Ednah Aiken. Love and I (1928) 353 pp.
Marcia Robbins receives a message that her husband Howard is setting up an apartment in San Francisco. His business frequently keeps him overnight in the city, away from their Woodside home. When Warren Gaunt, a “bachelor lawyer” who represents the family, learns that Marcia has gone to surprise her husband at the new apartment, he knows immediately what Marcia does not—the apartment is not for her; it is a love-nest for Robbins (the “love-pirate”) and his latest mistress. Shortly after she enters the apartment, shots are fired. When Gaunt reaches the bedroom he finds Robbins dead, a girl on the bed, Marcia in shock, and an automatic on the floor. Not knowing who pulled the trigger, but seeking to protect Marcia at all costs, Gaunt quickly positions the gun to suggest suicide and convinces the women to concoct a story that the girl is the new governess. After installing everyone—the girl included—back at the Woodside home, Gaunt launches an investigation into the girl’s background that takes him to San Diego, Pasadena, and Santa Barbara, and uncovers some unsavory family secrets along the way.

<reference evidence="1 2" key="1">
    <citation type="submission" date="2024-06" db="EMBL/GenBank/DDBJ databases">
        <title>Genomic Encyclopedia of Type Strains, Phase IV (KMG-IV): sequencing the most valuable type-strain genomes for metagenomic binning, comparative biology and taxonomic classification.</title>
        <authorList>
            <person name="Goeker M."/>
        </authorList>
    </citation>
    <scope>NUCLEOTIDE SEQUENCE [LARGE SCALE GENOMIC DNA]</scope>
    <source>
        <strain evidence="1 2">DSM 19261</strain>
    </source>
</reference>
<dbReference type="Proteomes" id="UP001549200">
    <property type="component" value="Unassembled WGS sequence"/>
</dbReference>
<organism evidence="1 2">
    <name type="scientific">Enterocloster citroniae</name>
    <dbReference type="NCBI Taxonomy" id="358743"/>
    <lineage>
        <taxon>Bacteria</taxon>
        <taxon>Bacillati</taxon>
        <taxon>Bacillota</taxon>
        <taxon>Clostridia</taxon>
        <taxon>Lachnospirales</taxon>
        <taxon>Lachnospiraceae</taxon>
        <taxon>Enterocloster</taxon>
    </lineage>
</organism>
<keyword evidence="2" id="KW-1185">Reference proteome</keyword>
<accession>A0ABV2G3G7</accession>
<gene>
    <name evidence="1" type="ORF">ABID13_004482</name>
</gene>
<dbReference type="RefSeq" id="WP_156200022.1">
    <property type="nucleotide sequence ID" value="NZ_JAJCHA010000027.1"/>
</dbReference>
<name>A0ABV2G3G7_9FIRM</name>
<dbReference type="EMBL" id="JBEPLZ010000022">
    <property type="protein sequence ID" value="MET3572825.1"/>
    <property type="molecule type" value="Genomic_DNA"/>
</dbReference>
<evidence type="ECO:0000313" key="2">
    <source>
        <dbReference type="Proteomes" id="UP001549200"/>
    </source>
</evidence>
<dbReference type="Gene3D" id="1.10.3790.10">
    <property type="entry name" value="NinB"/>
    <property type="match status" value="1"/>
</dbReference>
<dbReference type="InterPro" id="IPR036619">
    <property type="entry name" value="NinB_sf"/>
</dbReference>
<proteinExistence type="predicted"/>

Baird & Greenwood 35; Hubin